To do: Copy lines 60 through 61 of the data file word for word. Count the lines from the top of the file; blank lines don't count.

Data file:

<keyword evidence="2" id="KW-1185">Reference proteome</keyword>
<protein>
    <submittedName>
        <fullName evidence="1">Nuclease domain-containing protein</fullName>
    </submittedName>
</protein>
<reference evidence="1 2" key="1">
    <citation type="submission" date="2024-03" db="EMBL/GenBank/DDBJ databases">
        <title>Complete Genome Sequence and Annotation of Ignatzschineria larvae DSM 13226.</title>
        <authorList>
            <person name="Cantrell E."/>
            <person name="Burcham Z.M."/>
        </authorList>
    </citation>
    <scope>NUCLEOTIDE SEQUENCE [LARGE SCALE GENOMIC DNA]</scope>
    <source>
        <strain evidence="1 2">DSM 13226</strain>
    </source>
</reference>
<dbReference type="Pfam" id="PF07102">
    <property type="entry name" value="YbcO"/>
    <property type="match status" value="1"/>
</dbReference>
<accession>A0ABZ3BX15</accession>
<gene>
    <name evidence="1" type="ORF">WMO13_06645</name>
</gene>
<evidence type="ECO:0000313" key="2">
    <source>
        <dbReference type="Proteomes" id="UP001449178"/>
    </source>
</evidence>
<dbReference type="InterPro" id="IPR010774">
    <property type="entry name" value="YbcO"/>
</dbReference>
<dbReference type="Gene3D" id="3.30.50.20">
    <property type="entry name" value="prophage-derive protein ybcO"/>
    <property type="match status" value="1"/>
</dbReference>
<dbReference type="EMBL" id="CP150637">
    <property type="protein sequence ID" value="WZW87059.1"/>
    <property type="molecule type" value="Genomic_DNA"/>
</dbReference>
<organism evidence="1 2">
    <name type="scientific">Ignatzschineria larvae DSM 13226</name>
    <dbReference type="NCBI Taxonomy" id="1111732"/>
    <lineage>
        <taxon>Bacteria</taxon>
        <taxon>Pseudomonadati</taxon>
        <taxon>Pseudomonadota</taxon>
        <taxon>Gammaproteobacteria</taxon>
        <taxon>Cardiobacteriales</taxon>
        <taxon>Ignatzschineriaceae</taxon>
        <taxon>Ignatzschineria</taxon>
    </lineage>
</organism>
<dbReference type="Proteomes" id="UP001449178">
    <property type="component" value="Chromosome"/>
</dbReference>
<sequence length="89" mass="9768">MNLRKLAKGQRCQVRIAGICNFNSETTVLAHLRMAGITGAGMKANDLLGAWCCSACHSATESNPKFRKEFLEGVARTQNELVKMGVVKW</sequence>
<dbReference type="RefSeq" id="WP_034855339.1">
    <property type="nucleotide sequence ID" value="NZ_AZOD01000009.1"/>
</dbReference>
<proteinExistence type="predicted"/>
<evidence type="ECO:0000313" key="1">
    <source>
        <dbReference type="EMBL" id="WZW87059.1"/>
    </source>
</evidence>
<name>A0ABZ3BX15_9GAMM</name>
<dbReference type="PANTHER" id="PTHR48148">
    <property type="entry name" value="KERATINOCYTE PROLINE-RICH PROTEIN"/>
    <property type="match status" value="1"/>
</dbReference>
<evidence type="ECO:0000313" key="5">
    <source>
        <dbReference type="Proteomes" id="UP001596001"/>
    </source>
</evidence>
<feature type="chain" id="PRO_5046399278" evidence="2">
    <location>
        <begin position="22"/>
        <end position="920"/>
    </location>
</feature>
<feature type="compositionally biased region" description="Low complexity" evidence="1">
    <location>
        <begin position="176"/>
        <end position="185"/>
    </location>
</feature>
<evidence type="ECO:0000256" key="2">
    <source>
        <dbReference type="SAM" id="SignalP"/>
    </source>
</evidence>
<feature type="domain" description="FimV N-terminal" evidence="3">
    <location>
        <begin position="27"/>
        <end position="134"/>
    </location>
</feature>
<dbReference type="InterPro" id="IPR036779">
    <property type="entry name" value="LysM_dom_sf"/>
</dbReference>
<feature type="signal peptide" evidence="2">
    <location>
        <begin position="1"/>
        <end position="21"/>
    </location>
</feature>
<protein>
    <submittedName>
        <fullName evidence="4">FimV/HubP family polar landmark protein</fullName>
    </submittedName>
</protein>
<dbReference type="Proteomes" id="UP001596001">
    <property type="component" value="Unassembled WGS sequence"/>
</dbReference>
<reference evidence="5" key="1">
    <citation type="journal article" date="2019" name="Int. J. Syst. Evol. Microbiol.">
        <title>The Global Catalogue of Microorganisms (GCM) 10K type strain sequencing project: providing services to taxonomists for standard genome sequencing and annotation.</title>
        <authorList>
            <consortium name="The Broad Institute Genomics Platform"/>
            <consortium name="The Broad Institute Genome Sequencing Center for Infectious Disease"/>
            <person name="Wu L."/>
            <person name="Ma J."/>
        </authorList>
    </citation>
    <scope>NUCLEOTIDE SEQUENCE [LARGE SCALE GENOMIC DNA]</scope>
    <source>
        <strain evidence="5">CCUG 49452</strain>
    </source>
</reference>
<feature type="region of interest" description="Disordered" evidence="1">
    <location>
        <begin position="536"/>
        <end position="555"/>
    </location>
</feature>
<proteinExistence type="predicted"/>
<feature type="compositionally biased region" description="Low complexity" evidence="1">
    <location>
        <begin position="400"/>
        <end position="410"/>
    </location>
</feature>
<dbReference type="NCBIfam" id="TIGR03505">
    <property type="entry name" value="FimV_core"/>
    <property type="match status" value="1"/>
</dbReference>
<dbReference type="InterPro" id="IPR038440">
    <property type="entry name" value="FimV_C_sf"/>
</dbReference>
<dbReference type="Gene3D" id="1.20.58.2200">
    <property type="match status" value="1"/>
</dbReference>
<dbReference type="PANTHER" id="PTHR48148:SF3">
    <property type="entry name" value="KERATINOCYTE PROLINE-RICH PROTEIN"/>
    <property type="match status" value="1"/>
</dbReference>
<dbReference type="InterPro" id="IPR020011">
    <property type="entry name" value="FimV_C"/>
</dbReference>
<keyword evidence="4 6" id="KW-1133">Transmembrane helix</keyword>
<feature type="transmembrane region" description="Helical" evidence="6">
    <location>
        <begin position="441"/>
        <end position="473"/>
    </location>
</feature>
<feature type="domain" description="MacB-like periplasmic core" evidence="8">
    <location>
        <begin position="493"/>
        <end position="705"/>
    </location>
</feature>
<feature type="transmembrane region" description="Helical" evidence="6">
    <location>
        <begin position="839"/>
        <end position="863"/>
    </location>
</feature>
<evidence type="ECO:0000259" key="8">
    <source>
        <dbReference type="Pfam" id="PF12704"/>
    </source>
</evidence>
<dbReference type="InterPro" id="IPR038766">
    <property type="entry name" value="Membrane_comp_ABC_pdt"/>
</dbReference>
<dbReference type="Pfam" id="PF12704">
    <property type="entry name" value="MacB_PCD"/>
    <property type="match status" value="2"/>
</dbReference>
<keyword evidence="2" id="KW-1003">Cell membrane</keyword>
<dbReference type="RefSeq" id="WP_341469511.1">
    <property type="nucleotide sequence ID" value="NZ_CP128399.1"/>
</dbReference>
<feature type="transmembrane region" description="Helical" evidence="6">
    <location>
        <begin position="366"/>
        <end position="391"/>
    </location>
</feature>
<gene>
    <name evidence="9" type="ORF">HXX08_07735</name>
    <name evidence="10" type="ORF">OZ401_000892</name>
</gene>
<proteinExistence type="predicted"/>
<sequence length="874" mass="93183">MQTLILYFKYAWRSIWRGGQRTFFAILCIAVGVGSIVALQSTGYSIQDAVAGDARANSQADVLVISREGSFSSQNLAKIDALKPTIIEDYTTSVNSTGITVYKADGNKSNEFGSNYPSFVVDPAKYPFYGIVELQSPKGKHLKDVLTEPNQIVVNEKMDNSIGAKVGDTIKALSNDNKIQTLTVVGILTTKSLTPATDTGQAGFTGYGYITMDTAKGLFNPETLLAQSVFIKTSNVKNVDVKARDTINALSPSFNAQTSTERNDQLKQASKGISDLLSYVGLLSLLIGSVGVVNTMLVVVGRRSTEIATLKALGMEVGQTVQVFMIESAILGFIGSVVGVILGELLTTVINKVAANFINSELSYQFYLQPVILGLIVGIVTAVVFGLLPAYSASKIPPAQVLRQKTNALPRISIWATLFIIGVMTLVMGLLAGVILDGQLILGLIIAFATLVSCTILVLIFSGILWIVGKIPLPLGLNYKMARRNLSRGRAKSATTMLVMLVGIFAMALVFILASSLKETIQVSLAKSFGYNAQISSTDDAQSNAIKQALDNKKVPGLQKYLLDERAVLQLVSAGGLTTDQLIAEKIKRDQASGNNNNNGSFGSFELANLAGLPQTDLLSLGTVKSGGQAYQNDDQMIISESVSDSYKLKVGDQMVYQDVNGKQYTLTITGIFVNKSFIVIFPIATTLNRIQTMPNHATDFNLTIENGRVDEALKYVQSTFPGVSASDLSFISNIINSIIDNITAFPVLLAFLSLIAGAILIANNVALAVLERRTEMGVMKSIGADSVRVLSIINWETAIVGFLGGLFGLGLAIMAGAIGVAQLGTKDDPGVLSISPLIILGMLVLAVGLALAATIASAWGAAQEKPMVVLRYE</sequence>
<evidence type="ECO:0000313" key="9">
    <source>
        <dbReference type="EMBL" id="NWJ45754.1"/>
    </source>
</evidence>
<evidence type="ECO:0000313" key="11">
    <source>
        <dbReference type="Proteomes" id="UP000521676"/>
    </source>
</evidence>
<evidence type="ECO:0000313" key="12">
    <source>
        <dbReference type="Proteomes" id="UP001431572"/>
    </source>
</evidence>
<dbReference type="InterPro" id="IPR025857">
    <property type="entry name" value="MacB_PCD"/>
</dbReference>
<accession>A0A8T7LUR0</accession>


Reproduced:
<sequence length="89" mass="9768">MNLRKLAKGQRCQVRIAGICNFNSETTVLAHLRMAGITGAGMKANDLLGAWCCSACHSATESNPKFRKEFLEGVARTQNELVKMGVVKW</sequence>
<dbReference type="RefSeq" id="WP_034855339.1">